Gerald was one of the first employees to take on picking up donations at regional Starbuck’s throughout LA. And what was particularly neat about him obtaining this position was the fact that he was entrusted with driving one of the Mission’s brand new Mercedes vans. On top of that, he was entrusted with the keys to a myriad of Starbuck’s coffee shops. He was definitely a trustworthy individual. And, although he found it a challenge to sleep during the daylight hours, Gerald never complained about working the graveyard shift. He ran his route and picked up donations, first throughout the Glendale and San Gabriel Valley areas and then throughout the South Bay. On other occasions, Gerald was called upon to help transport residents of Hope Gardens down to the URM during many of the brush fires that threatened. He was dependable always.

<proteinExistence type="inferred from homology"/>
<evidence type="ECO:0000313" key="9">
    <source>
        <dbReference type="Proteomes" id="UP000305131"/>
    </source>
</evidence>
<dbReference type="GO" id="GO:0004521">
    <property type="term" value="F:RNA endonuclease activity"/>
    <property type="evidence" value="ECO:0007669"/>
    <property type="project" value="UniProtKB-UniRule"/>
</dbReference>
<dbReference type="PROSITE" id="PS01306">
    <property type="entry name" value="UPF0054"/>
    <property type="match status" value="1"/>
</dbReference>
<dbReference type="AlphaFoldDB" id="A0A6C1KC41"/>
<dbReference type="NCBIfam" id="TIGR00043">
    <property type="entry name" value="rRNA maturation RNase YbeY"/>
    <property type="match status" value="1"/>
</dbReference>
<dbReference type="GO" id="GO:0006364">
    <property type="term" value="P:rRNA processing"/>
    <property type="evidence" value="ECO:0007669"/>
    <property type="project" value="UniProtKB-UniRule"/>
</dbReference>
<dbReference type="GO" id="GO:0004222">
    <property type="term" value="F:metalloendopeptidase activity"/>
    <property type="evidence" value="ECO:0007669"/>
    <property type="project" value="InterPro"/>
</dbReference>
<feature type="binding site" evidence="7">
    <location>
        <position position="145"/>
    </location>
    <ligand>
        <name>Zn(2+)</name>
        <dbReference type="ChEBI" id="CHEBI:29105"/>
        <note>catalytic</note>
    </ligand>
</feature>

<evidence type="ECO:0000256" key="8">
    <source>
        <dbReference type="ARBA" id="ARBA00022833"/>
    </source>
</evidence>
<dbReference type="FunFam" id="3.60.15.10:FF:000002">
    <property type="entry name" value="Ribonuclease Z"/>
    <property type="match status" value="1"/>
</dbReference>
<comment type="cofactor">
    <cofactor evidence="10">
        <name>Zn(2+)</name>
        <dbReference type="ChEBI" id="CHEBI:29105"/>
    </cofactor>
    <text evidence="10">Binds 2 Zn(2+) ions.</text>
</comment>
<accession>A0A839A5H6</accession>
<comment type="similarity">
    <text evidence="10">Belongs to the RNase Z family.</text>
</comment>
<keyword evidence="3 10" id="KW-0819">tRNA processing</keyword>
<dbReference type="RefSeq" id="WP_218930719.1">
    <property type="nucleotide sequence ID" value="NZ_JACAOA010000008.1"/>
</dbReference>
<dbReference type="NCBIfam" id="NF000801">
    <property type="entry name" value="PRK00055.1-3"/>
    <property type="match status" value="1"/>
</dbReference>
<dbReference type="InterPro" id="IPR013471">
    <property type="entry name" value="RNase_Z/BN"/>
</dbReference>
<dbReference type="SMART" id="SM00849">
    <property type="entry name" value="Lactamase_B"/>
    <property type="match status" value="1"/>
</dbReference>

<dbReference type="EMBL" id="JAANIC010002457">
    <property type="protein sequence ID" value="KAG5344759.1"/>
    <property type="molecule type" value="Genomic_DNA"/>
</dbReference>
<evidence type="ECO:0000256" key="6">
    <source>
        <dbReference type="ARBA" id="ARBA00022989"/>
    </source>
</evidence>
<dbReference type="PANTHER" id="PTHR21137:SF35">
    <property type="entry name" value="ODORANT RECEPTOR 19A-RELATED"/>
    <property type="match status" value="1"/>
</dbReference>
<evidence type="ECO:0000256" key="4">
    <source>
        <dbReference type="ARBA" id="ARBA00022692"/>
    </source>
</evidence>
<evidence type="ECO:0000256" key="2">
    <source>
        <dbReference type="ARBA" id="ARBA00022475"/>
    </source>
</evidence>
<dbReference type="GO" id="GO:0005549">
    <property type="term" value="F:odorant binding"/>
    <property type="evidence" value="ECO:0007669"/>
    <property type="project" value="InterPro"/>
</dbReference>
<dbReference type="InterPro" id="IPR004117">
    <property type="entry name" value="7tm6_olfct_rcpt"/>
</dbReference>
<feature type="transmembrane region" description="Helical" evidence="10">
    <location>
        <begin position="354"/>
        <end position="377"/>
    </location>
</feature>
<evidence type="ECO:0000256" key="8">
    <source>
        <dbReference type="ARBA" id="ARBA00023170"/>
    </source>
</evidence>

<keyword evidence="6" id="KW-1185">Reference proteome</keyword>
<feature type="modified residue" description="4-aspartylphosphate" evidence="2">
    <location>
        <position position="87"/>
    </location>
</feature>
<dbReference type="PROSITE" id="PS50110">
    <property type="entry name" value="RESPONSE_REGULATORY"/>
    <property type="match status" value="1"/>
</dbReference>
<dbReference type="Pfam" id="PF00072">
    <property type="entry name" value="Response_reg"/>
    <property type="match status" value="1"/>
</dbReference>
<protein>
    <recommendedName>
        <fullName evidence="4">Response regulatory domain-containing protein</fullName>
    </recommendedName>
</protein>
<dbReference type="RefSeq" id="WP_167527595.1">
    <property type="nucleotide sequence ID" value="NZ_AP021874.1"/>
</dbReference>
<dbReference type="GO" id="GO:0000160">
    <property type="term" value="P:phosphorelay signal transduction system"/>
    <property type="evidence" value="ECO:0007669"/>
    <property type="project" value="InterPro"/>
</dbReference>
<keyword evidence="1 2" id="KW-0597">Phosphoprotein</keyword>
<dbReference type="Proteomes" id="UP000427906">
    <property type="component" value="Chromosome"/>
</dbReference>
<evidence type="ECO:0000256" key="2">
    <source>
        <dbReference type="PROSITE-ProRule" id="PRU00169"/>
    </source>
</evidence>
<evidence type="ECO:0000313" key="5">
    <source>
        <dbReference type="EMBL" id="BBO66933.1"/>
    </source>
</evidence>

Gerald was known throughout the Mission as a friendly and happy man. His laugh was infectious. And his reputation as a skilled pool player was known throughout as well. He loved playing dominoes and just being with the guys watching football.

During that same period of time, Gerald and I would meet periodically at the Mission. When we did, we’d go out for lunch at any number of area restaurants. Above all, his favorite spot to eat at was the Diamond Buffet in the Westlake District. Gerald loved the buffet. He especially loved the endless supply of crab legs that you could get there on a weekend.

Gerald and I would talk periodically over the phone about what was going on in his personal life as well as the rest of the daily news. We both especially enjoyed talking about sports, the NBA in particular. Gerald was a steadfast Laker fan. He loved the purple and gold.